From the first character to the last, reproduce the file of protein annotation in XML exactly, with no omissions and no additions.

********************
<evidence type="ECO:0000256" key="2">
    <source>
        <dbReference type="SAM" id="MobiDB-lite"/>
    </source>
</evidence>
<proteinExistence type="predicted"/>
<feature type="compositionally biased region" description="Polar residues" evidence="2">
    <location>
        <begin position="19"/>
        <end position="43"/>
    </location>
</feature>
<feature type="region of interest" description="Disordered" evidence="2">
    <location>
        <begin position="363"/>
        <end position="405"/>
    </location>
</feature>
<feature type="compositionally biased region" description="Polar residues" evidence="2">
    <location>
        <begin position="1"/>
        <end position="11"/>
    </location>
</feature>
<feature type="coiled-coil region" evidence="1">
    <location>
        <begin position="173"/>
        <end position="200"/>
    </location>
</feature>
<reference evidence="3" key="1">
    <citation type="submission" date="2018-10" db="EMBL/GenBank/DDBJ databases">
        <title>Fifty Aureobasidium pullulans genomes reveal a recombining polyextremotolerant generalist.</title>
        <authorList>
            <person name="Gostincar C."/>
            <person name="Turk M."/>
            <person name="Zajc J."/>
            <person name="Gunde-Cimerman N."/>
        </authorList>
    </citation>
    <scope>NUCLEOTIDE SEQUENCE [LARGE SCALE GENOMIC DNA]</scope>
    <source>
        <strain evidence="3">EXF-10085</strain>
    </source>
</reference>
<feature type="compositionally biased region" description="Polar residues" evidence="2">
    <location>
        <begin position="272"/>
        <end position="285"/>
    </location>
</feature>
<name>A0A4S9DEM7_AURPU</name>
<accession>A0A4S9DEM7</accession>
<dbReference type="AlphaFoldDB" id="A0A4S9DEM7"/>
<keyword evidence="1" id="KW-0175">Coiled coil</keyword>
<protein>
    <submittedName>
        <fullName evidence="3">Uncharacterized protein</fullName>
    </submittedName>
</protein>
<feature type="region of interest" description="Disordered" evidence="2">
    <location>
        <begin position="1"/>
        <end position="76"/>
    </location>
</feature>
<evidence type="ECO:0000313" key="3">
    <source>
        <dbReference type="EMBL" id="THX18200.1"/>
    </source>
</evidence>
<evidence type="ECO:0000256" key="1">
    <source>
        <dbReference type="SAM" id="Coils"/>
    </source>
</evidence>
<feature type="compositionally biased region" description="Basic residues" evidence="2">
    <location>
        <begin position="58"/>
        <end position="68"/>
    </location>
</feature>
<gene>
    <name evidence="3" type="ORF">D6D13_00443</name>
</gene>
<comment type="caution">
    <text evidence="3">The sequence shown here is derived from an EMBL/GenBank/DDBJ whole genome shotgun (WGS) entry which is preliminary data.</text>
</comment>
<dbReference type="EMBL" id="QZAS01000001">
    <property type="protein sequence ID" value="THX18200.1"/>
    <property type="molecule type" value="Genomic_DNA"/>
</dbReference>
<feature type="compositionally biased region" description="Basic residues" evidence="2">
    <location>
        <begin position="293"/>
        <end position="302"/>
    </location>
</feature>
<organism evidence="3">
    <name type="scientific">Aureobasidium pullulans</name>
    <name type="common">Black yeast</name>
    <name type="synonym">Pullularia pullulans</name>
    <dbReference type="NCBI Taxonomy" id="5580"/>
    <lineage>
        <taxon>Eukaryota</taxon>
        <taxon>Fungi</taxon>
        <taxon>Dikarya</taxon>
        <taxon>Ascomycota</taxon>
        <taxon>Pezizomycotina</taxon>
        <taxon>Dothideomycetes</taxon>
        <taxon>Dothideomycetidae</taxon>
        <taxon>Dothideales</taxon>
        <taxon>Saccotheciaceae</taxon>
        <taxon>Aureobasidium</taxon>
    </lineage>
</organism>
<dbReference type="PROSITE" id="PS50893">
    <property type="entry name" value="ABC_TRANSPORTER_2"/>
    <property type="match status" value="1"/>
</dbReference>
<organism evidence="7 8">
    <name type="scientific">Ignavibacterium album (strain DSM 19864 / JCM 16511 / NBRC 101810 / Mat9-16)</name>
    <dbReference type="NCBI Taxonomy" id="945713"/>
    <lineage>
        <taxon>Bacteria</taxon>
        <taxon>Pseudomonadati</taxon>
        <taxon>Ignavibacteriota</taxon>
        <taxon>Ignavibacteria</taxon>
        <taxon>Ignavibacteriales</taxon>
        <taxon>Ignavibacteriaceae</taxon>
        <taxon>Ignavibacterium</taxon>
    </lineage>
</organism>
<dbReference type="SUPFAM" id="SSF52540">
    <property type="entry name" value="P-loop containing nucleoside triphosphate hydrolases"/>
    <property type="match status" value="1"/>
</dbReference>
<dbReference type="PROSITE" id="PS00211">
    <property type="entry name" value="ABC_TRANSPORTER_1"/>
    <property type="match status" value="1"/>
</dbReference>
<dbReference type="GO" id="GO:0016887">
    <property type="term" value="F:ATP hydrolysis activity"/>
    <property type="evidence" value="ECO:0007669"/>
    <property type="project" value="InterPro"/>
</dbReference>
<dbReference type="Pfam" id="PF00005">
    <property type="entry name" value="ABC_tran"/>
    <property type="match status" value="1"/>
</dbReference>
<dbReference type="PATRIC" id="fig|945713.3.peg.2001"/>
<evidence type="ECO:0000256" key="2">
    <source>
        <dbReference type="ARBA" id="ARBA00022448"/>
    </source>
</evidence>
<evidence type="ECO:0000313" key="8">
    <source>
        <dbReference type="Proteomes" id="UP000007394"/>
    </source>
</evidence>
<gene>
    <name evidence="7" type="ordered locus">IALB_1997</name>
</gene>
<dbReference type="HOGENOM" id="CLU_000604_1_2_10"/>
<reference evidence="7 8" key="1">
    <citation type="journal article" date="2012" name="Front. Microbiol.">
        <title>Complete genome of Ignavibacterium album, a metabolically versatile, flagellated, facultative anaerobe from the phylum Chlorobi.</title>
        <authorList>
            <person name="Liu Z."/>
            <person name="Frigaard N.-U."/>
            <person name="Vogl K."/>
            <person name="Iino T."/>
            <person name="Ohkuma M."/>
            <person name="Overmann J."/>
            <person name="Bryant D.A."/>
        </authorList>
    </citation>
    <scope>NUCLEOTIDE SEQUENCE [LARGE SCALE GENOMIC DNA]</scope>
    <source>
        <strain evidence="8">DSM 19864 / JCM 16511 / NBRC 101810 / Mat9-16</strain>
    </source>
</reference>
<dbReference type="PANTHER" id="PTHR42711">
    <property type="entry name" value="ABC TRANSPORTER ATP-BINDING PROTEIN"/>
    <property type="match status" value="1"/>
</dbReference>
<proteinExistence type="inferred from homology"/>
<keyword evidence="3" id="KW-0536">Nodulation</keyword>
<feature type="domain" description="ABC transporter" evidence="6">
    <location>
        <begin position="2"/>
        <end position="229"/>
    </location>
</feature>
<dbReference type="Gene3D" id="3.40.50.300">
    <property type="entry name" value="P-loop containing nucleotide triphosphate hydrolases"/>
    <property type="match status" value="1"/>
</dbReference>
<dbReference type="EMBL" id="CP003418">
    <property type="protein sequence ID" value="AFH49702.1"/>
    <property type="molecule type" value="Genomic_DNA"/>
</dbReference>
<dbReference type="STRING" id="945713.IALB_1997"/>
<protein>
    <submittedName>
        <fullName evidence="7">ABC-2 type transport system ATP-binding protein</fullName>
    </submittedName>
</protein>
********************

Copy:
<evidence type="ECO:0000256" key="2">
    <source>
        <dbReference type="SAM" id="MobiDB-lite"/>
    </source>
</evidence>
<proteinExistence type="predicted"/>
<feature type="compositionally biased region" description="Polar residues" evidence="2">
    <location>
        <begin position="19"/>
        <end position="43"/>
    </location>
</feature>
<feature type="region of interest" description="Disordered" evidence="2">
    <location>
        <begin position="363"/>
        <end position="405"/>
    </location>
</feature>
<feature type="compositionally biased region" description="Polar residues" evidence="2">
    <location>
        <begin position="1"/>
        <end position="11"/>
    </location>
</feature>
<feature type="coiled-coil region" evidence="1">
    <location>
        <begin position="173"/>
        <end position="200"/>
    </location>
</feature>
<reference evidence="3" key="1">
    <citation type="submission" date="2018-10" db="EMBL/GenBank/DDBJ databases">
        <title>Fifty Aureobasidium pullulans genomes reveal a recombining polyextremotolerant generalist.</title>
        <authorList>
            <person name="Gostincar C."/>
            <person name="Turk M."/>
            <person name="Zajc J."/>
            <person name="Gunde-Cimerman N."/>
        </authorList>
    </citation>
    <scope>NUCLEOTIDE SEQUENCE [LARGE SCALE GENOMIC DNA]</scope>
    <source>
        <strain evidence="3">EXF-10085</strain>
    </source>
</reference>
<feature type="compositionally biased region" description="Polar residues" evidence="2">
    <location>
        <begin position="272"/>
        <end position="285"/>
    </location>
</feature>
<name>A0A4S9DEM7_AURPU</name>
<accession>A0A4S9DEM7</accession>
<dbReference type="AlphaFoldDB" id="A0A4S9DEM7"/>
<keyword evidence="1" id="KW-0175">Coiled coil</keyword>
<protein>
    <submittedName>
        <fullName evidence="3">Uncharacterized protein</fullName>
    </submittedName>
</protein>
<feature type="region of interest" description="Disordered" evidence="2">
    <location>
        <begin position="1"/>
        <end position="76"/>
    </location>
</feature>
<evidence type="ECO:0000313" key="3">
    <source>
        <dbReference type="EMBL" id="THX18200.1"/>
    </source>
</evidence>
<evidence type="ECO:0000256" key="1">
    <source>
        <dbReference type="SAM" id="Coils"/>
    </source>
</evidence>
<feature type="compositionally biased region" description="Basic residues" evidence="2">
    <location>
        <begin position="58"/>
        <end position="68"/>
    </location>
</feature>
<gene>
    <name evidence="3" type="ORF">D6D13_00443</name>
</gene>
<comment type="caution">
    <text evidence="3">The sequence shown here is derived from an EMBL/GenBank/DDBJ whole genome shotgun (WGS) entry which is preliminary data.</text>
</comment>
<dbReference type="EMBL" id="QZAS01000001">
    <property type="protein sequence ID" value="THX18200.1"/>
    <property type="molecule type" value="Genomic_DNA"/>
</dbReference>
<feature type="compositionally biased region" description="Basic residues" evidence="2">
    <location>
        <begin position="293"/>
        <end position="302"/>
    </location>
</feature>
<organism evidence="3">
    <name type="scientific">Aureobasidium pullulans</name>
    <name type="common">Black yeast</name>
    <name type="synonym">Pullularia pullulans</name>
    <dbReference type="NCBI Taxonomy" id="5580"/>
    <lineage>
        <taxon>Eukaryota</taxon>
        <taxon>Fungi</taxon>
        <taxon>Dikarya</taxon>
        <taxon>Ascomycota</taxon>
        <taxon>Pezizomycotina</taxon>
        <taxon>Dothideomycetes</taxon>
        <taxon>Dothideomycetidae</taxon>
        <taxon>Dothideales</taxon>
        <taxon>Saccotheciaceae</taxon>
        <taxon>Aureobasidium</taxon>
    </lineage>
</organism>
<dbReference type="PROSITE" id="PS50893">
    <property type="entry name" value="ABC_TRANSPORTER_2"/>
    <property type="match status" value="1"/>
</dbReference>
<organism evidence="7 8">
    <name type="scientific">Ignavibacterium album (strain DSM 19864 / JCM 16511 / NBRC 101810 / Mat9-16)</name>
    <dbReference type="NCBI Taxonomy" id="945713"/>
    <lineage>
        <taxon>Bacteria</taxon>
        <taxon>Pseudomonadati</taxon>
        <taxon>Ignavibacteriota</taxon>
        <taxon>Ignavibacteria</taxon>
        <taxon>Ignavibacteriales</taxon>
        <taxon>Ignavibacteriaceae</taxon>
        <taxon>Ignavibacterium</taxon>
    </lineage>
</organism>
<dbReference type="SUPFAM" id="SSF52540">
    <property type="entry name" value="P-loop containing nucleoside triphosphate hydrolases"/>
    <property type="match status" value="1"/>
</dbReference>
<dbReference type="PROSITE" id="PS00211">
    <property type="entry name" value="ABC_TRANSPORTER_1"/>
    <property type="match status" value="1"/>
</dbReference>
<dbReference type="GO" id="GO:0016887">
    <property type="term" value="F:ATP hydrolysis activity"/>
    <property type="evidence" value="ECO:0007669"/>
    <property type="project" value="InterPro"/>
</dbReference>
<dbReference type="Pfam" id="PF00005">
    <property type="entry name" value="ABC_tran"/>
    <property type="match status" value="1"/>
</dbReference>
<dbReference type="PATRIC" id="fig|945713.3.peg.2001"/>
<evidence type="ECO:0000256" key="2">
    <source>
        <dbReference type="ARBA" id="ARBA00022448"/>
    </source>
</evidence>
<evidence type="ECO:0000313" key="8">
    <source>
        <dbReference type="Proteomes" id="UP000007394"/>
    </source>
</evidence>
<gene>
    <name evidence="7" type="ordered locus">IALB_1997</name>
</gene>
<dbReference type="HOGENOM" id="CLU_000604_1_2_10"/>
<reference evidence="7 8" key="1">
    <citation type="journal article" date="2012" name="Front. Microbiol.">
        <title>Complete genome of Ignavibacterium album, a metabolically versatile, flagellated, facultative anaerobe from the phylum Chlorobi.</title>
        <authorList>
            <person name="Liu Z."/>
            <person name="Frigaard N.-U."/>
            <person name="Vogl K."/>
            <person name="Iino T."/>
            <person name="Ohkuma M."/>
            <person name="Overmann J."/>
            <person name="Bryant D.A."/>
        </authorList>
    </citation>
    <scope>NUCLEOTIDE SEQUENCE [LARGE SCALE GENOMIC DNA]</scope>
    <source>
        <strain evidence="8">DSM 19864 / JCM 16511 / NBRC 101810 / Mat9-16</strain>
    </source>
</reference>
<dbReference type="PANTHER" id="PTHR42711">
    <property type="entry name" value="ABC TRANSPORTER ATP-BINDING PROTEIN"/>
    <property type="match status" value="1"/>
</dbReference>
<proteinExistence type="inferred from homology"/>
<keyword evidence="3" id="KW-0536">Nodulation</keyword>
<feature type="domain" description="ABC transporter" evidence="6">
    <location>
        <begin position="2"/>
        <end position="229"/>
    </location>
</feature>
<dbReference type="Gene3D" id="3.40.50.300">
    <property type="entry name" value="P-loop containing nucleotide triphosphate hydrolases"/>
    <property type="match status" value="1"/>
</dbReference>
<dbReference type="EMBL" id="CP003418">
    <property type="protein sequence ID" value="AFH49702.1"/>
    <property type="molecule type" value="Genomic_DNA"/>
</dbReference>
<dbReference type="STRING" id="945713.IALB_1997"/>
<protein>
    <submittedName>
        <fullName evidence="7">ABC-2 type transport system ATP-binding protein</fullName>
    </submittedName>
</protein>